enough.  Just being in a Contract isn't enough if the term is otherwise
common and hasn't been introduced with context.  Just being a stand-out
word isn't enough if there's no reference for the meaning.  Being
introduced in context isn't enough if it doesn't stand out later.  So
maybe 2 of the 3 is enough (e.g. the Foundry contract satisfied (1) and
(2) for Shipping and Receiving, TTTTPF satisfies (2) and (3)).  But this
should be judged on a case-by-case basis.

So how does the Caller's attempt fare?

1. The document in questioned is not rules-sanctioned, so 0 points there.

2. Not only does the chosen term ("reiterate") have a common use that
makes sense in context of voting, but the common use is actually opposite
the proposed meaning!  To "reiterate" means to "restate clearly".  If you
say "I hereby restate my name for the record" but don't actually restate
your name, that's "I Say I Did" - it's not true that you did it. 
Similarly, if you say "I reiterate my vote" without actually restating
your vote, you're not telling the truth in common language.  Since this is
a complete reverse of the term's common-language use, and the common-use
makes perfect sense with respect to restating a vote, I'd give a -1 there.

3. The term has seen one "actual" use, without context in the message.
So 0 there.  (Maybe 0.5, as the proximity of other threads on the subject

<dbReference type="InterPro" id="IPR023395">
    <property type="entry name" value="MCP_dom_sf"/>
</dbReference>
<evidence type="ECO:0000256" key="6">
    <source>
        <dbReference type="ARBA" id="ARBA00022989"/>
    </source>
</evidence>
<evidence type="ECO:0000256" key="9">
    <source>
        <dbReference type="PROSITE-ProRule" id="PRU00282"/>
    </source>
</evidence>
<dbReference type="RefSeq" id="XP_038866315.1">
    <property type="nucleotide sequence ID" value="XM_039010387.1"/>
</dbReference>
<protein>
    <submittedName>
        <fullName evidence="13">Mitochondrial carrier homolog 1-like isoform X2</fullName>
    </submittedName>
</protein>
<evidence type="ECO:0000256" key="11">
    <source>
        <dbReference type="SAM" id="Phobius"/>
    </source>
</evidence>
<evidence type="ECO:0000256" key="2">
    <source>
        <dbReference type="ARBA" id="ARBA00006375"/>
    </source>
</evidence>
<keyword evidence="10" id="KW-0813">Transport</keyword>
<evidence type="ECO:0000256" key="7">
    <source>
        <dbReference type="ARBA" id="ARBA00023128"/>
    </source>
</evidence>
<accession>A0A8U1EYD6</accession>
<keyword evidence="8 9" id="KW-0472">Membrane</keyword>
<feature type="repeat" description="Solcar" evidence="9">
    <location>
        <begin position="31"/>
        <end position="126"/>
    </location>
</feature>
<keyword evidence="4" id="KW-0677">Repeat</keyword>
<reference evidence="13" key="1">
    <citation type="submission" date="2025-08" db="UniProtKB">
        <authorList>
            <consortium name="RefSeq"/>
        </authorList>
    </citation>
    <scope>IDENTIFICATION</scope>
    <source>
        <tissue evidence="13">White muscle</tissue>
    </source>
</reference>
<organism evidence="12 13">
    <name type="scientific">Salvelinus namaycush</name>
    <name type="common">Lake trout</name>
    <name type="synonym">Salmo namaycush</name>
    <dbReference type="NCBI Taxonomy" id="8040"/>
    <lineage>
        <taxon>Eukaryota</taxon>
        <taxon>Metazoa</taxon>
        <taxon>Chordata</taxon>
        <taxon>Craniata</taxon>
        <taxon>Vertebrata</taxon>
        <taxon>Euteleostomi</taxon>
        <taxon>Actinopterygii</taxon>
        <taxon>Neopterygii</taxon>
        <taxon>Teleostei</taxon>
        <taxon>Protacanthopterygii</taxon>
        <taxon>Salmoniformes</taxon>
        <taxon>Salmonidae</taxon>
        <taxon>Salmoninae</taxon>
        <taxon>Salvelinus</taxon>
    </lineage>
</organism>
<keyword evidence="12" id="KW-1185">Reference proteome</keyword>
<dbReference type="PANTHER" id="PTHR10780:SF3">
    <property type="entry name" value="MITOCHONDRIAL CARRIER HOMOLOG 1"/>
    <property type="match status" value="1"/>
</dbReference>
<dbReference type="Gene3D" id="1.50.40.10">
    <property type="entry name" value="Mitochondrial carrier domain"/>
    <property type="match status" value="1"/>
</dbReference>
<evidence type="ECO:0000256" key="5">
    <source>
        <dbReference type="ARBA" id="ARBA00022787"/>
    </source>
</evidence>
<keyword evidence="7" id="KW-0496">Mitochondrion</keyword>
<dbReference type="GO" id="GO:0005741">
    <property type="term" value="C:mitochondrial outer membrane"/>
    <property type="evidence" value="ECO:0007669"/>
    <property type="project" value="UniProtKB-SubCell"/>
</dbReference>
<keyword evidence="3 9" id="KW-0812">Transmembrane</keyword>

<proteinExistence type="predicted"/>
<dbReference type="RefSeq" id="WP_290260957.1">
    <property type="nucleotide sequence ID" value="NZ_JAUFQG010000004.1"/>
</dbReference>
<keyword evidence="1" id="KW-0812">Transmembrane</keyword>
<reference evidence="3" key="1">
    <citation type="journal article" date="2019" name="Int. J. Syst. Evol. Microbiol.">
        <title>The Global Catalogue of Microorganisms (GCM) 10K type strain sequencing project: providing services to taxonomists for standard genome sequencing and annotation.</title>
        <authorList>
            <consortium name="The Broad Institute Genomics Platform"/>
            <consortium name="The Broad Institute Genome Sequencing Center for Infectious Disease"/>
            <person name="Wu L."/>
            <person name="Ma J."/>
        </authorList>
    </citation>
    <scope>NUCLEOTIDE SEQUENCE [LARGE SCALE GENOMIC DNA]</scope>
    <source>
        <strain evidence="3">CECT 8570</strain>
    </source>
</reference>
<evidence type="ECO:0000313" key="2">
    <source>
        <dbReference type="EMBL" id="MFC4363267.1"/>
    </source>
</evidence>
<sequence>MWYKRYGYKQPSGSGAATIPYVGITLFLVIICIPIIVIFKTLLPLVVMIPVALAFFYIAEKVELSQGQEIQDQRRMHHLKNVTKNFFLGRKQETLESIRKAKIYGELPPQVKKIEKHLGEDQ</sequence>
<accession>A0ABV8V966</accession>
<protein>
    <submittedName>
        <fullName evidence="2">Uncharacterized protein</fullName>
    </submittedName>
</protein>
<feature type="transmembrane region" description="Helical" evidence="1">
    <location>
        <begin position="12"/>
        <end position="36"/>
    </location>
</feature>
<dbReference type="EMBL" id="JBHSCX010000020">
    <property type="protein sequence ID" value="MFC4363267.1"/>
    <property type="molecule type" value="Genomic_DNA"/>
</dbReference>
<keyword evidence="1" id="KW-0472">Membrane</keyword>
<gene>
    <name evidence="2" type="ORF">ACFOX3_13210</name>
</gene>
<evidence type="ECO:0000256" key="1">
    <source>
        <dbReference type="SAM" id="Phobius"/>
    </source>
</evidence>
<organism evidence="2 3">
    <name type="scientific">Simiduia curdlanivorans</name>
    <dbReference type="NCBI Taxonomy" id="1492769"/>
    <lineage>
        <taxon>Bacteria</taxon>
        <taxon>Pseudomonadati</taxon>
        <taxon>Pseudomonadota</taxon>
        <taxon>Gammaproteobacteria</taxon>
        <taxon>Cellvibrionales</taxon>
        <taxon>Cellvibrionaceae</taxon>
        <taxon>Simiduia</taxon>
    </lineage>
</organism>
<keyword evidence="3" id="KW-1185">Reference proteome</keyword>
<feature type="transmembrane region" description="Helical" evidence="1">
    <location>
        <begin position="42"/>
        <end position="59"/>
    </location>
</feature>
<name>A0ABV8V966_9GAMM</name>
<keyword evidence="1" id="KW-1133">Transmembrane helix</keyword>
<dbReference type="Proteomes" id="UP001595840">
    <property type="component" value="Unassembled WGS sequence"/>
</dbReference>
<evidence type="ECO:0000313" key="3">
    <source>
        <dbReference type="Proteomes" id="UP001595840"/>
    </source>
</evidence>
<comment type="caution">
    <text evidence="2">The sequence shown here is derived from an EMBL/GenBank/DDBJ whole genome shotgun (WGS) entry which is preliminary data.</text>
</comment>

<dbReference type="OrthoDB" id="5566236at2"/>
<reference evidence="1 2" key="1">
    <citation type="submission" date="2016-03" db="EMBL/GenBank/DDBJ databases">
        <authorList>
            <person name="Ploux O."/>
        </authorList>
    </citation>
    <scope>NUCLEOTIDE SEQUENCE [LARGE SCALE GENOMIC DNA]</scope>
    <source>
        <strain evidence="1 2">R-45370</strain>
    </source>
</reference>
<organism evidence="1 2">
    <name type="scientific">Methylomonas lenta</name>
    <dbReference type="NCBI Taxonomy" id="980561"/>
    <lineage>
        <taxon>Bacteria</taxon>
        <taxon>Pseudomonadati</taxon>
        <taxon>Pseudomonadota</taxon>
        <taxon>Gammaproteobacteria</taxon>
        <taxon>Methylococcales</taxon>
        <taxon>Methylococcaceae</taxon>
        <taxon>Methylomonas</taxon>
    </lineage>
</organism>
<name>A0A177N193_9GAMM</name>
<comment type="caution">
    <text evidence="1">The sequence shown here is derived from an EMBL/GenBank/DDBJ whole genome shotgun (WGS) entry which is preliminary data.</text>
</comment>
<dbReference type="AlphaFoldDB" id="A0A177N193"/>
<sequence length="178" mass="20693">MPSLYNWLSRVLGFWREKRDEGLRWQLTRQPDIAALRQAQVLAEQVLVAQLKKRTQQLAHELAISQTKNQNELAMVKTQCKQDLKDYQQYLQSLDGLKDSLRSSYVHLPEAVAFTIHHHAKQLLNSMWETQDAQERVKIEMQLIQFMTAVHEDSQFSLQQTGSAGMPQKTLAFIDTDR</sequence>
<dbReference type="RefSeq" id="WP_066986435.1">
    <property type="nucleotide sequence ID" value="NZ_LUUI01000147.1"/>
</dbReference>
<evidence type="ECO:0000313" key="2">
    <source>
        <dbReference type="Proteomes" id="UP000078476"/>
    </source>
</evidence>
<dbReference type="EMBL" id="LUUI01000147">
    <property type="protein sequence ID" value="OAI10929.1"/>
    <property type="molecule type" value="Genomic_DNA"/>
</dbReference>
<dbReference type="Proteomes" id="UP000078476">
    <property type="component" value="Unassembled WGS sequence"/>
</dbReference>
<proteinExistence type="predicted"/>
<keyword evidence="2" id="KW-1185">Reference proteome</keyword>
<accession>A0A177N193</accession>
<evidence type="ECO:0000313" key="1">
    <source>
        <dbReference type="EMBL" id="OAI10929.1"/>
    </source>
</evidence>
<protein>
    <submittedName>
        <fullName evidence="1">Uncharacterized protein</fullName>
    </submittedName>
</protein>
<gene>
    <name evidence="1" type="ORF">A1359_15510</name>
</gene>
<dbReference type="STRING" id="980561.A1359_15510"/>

might offer context).

Again, these are guidelines, it's not as if summing them is trying to meet
a set level.  But overall, taking the tests both individually and
collectively, it seems here that this particular Jargon introduction would
not be effective at conveying the intended actions, so the definition is
ineffective.

Having noted that the caller's definition is ineffective both in word and
in deed, I find this CFJ FALSE.


[*] Addendum following Motion to Reconsider:

Aris wrote:
> There's one part of this CFJ I strongly disagree with, which is the
> special status accorded to contracts. Contracts have no extra, magical
> power to define things. If a rule or regulation defines something,
> then no further test should be required. If a contract defines
> something, I see no reason why that should be accorded a special
> deference.

Judge G. wrote:
> You are correct that I was over-broad in suggesting that *any* contract
> would work.  Obviously, for example, Hashed contracts wouldn't do the 
> trick.
> 
> I would amend that with a simple asterisk, to say "Is the Jargon in a
> Document that is public in content that has a firm legal status resistant
> to change (i.e. tracked by Agora, or prevented from changing without
> reasonable notice)?.  Certain contracts would qualify if the change
> mechanism required a public process at least equivalent to With Notice."